Most viewers and Overwatch fans who aren't cheering along streamers' Bronze-rank pillages tend to look on with ambivalence. The few vocal naysayers are mostly furious about the games these streamers "throw" off-stream to get their account's rank as close to zero as possible.

"It's not ok to ruin hundreds of games just to get some attention on Twitch," Overwatch fan Girafarig said over email. "It's like letting a pro boxer fight against an amateur. Everyone knows the outcome but they still watch it."

PvPTwitch

A fan of the streamer Ster, who has done the challenge, finds the streams funny and impressive at face, but also a little callous, especially considering the Overwatch community's grievances over how hard it was to "climb" ranks last season.

"It's frustrating to see someone rank up so easily through the ranks," he said. Having a pro just blast past the rank you were or still are stuck at for seasons."

At the end of an early match in PvPTwitch's Bronze to Grandmaster challenge, PvPTwitch seemed nonplussed that his Junkrat's rip tire won "Play of the Match." PvPTwitch had dropped his Twitch handle into chat, which another player recognised.

"Smurf account?" the player asked.

"Yessir," PvPTwitch responded.


Comments

    It seems pretty dickish. "Prove X is viable at all levels of play" is a cop out since nobody actually wonders that, they wonder if X is viable at different levels of skill, which obviously isn't on display. And "oh I played with a controller to get lower rank" sounds like some straight up fiction to me.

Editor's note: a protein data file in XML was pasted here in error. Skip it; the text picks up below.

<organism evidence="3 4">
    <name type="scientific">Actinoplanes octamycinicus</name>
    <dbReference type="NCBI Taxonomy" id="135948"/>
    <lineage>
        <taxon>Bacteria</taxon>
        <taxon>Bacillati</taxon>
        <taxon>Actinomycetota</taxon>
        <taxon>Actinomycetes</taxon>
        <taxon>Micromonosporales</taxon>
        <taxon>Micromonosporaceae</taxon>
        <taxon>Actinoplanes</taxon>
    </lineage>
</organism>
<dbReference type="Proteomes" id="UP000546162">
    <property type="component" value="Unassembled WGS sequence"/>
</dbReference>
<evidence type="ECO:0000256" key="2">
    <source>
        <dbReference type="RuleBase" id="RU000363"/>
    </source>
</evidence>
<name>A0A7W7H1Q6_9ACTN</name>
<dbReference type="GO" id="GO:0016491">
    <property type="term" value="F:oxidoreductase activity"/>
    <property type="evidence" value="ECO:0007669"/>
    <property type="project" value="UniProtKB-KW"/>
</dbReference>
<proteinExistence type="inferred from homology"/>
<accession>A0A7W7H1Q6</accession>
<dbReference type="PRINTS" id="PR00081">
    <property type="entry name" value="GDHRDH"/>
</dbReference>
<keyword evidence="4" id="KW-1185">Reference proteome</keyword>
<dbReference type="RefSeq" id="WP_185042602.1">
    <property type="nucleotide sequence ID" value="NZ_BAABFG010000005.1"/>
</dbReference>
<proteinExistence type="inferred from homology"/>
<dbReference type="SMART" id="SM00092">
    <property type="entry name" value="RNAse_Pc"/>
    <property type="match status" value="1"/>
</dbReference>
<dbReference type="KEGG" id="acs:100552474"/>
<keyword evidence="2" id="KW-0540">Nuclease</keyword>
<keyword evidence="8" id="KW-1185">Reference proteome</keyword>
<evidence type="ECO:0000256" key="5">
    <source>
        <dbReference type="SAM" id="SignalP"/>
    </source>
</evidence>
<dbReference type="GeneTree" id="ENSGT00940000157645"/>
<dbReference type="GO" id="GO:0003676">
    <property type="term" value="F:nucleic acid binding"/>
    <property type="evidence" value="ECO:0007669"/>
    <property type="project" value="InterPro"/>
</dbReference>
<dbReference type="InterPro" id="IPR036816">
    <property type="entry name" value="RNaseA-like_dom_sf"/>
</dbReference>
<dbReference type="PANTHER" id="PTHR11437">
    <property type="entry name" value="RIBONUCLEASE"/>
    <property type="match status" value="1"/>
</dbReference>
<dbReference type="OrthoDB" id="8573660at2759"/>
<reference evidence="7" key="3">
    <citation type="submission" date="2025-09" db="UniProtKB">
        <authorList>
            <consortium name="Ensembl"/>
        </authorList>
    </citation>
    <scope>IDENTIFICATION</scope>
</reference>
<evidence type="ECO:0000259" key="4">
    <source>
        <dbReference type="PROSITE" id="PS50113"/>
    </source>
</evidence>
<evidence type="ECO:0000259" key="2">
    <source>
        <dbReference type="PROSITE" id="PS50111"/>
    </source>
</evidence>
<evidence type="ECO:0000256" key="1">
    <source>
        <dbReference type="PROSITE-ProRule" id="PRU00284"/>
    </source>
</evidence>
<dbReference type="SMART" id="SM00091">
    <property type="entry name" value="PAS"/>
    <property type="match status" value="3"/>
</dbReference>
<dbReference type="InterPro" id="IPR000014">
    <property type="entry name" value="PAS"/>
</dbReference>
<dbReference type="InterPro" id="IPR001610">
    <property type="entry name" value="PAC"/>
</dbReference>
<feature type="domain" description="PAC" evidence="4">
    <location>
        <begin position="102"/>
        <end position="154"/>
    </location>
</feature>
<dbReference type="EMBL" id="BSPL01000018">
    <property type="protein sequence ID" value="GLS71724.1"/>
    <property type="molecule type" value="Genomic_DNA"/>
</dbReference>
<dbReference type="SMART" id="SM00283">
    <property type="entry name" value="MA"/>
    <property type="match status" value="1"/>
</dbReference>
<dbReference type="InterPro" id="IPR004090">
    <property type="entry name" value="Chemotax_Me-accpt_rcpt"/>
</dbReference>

The whole thing seems like it's just trying to legitimise smurfing. Billing it as "player beats the odds to rise from bronze to grandmaster" sounds a lot less dodgy than "grandmaster makes a new account to beat up on less skilled players until he gets back to the rank he was supposed to be at". I'm not interested in watching that, and I'm certainly not going to reward someone with views for doing it.

      but his keyboard was broken for the duration of his placement matches.....

        So he said, after the fact when Kotaku asked him about it.

          i know, its hilariously obvious he doesnt give a shit about being an arrogant twat.

      I think we need to put it in perspective. It's not like he was doing dozens of games against the same low-skilled opponent(s). The opponents might have been matched against him once or twice probably. In that case, they'd just get owned by a superior player and maybe learn something in the process. Maybe not, but they'd lose 10-20 minutes on average.

      I agree it's pretty shitty to do this, but I don't think it's the end of the world.

        I'm not suggesting it's the end of the world, we're talking video games here. But it still seems like a dick thing to do and something I wouldn't want to support.

        The problem is they're encouraging the behaviour, they make it look like fun. I'm ranked platinum every season and at least two in every five matches has smurf/s in them. One smurf isn't a problem, but there's so many of them out there clogging up the scene.

    I kinda wish they would split competitive into Solo queue and Team queue but know that would come with its own bag of problems when it comes to 5 stacks and similar.
    It might help reduce the amount of smurfs though, there would be no need to create another account for when you can't queue with friends. hopefully the shorter season will see a drop off with smurfs too, less time to work on multiple accounts.

    I think as long as they're approaching it constructively instead of using it as an ego-boost, it's fine. It's like a scrim game with a pro - watch, listen and learn.

    The fact that it's even doable to go from Bronze to GM is nice to know when you're stuck in Gold / Plat and no one wants to use voicechat.